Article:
Dr. Christopher O'Toole built Bloor West Village Animal Hospital to help care for local families and their beloved pets. Run on a practice philosophy to treat all pets they see as they would treat their own, it's no wonder that locals entrust them with care for such important family members. Along with Associate Dr. Serena Caunce, Bloor West Village Animal Hospital staff strive to be lifelong learners who surpass their clients' expectations by making pet health a number one priority.
With a practice offering wellness programs, digital radiology, acupuncture, surgical procedures, dental procedures, dental radiology, advanced pain management and hospitalization on site, they have become a key part of this thriving neighbourhood. As the ten-year anniversary of opening Bloor West Village Animal Hospital approaches, Dr. Christopher O'Toole reflects on the influence his practice has had on his community, and the impact it's had on him.
When did you discover that you wanted to become a veterinary doctor? What made you choose this career path?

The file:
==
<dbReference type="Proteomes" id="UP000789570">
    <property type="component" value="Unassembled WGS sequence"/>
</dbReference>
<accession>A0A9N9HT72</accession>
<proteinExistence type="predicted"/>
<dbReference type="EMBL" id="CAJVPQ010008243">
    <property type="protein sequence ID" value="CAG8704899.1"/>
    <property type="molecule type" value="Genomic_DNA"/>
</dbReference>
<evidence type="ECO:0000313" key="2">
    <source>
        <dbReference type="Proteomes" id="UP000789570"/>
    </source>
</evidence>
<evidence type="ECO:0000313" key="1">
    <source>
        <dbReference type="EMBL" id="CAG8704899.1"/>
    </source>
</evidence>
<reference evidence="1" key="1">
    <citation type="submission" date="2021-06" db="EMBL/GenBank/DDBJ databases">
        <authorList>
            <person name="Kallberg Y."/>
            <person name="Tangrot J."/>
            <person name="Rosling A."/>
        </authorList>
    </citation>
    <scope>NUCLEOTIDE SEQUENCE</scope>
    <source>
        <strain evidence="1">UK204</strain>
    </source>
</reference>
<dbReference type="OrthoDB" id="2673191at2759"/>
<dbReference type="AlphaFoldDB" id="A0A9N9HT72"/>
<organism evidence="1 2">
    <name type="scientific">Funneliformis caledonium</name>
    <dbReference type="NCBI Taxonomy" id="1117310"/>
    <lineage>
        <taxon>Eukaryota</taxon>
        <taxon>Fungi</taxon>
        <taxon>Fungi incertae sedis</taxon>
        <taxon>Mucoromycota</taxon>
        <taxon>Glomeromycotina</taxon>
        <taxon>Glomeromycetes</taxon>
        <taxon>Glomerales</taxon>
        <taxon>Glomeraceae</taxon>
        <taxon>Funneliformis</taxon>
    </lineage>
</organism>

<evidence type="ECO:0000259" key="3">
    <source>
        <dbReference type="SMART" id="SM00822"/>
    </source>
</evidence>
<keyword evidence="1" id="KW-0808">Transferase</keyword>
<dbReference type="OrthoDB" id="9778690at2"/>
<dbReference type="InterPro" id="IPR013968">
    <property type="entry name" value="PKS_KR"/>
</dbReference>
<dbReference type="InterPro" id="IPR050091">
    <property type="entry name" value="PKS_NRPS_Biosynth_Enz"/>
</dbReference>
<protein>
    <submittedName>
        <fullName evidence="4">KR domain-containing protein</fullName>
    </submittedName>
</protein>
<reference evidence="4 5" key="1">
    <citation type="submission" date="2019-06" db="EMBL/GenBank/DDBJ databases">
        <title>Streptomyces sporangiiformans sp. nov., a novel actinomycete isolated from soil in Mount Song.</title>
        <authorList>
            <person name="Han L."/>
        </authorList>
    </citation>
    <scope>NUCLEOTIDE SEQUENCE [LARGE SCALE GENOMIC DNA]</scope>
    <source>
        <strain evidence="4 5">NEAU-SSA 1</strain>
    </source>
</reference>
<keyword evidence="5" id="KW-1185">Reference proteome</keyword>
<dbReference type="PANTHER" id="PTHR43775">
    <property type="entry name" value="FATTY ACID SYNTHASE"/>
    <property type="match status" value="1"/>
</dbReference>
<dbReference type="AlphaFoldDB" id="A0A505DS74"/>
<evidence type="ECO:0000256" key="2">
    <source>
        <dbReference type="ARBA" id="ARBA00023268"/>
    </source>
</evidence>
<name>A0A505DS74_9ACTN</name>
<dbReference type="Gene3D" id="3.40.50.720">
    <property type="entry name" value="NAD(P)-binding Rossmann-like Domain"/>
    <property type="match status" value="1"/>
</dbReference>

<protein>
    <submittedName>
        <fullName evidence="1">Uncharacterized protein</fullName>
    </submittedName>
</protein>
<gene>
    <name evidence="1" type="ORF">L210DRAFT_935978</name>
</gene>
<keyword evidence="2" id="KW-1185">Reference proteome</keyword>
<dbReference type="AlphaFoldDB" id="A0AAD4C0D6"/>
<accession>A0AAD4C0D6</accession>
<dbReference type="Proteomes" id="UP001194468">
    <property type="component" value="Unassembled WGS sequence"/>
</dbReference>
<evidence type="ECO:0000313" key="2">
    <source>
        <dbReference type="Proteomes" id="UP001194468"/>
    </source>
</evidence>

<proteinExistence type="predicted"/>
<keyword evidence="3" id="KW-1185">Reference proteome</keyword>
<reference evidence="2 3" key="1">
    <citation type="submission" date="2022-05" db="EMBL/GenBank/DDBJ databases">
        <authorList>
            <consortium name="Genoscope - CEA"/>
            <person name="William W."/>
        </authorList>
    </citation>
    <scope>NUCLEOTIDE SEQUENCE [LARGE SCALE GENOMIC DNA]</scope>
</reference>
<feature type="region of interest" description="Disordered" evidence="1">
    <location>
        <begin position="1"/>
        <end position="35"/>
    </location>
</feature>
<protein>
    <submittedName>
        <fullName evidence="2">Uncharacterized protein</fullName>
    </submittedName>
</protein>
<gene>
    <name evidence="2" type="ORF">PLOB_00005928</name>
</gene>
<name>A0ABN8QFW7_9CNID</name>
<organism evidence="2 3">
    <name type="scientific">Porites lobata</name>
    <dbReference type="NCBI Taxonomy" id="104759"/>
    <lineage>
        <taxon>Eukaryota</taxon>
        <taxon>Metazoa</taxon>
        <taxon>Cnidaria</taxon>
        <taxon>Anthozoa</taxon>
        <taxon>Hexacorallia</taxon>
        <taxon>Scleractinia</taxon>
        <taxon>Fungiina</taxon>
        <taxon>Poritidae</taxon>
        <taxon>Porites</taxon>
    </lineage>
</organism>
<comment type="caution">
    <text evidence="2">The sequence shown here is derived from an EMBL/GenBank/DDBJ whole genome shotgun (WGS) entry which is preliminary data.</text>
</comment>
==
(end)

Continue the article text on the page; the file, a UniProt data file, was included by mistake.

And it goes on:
Growing up in the north we always had dogs and I'd always loved animals. We lived in North Bay and my family was always very involved in Pony Club – which meant a lot of horse riding and competitions. A veterinarian was also a close family friend, and from a very young age, I decided that I wanted to be a veterinarian. My family even saved some artwork that I completed when I was just in grade four where I'd said that I wanted to be a vet. There was a time in high school when I thought I might want to pursue something else, but by the time I was in university I completed an undergraduate degree in Zoology and then went on to Ontario Veterinary College at the University of Guelph.
What inspired you to open your own veterinary practice? Why did you decide to do so in Bloor West Village?
I was lucky enough to work in a wonderful hospital, but always knew I wanted an ownership role. I felt confident enough to branch out on my own. When building my practice I'd take informal polls on neighbours and people with pets I'd meet at the park or dog park to find out about their likes and dislikes in veterinary practice so I could apply this knowledge to my own business. I always liked the neighbourhood of Bloor West Village, and was living there at the time I first opened my practice, so it just made sense to work in the community where I was living. And we're about to celebrate 10 years in business next March!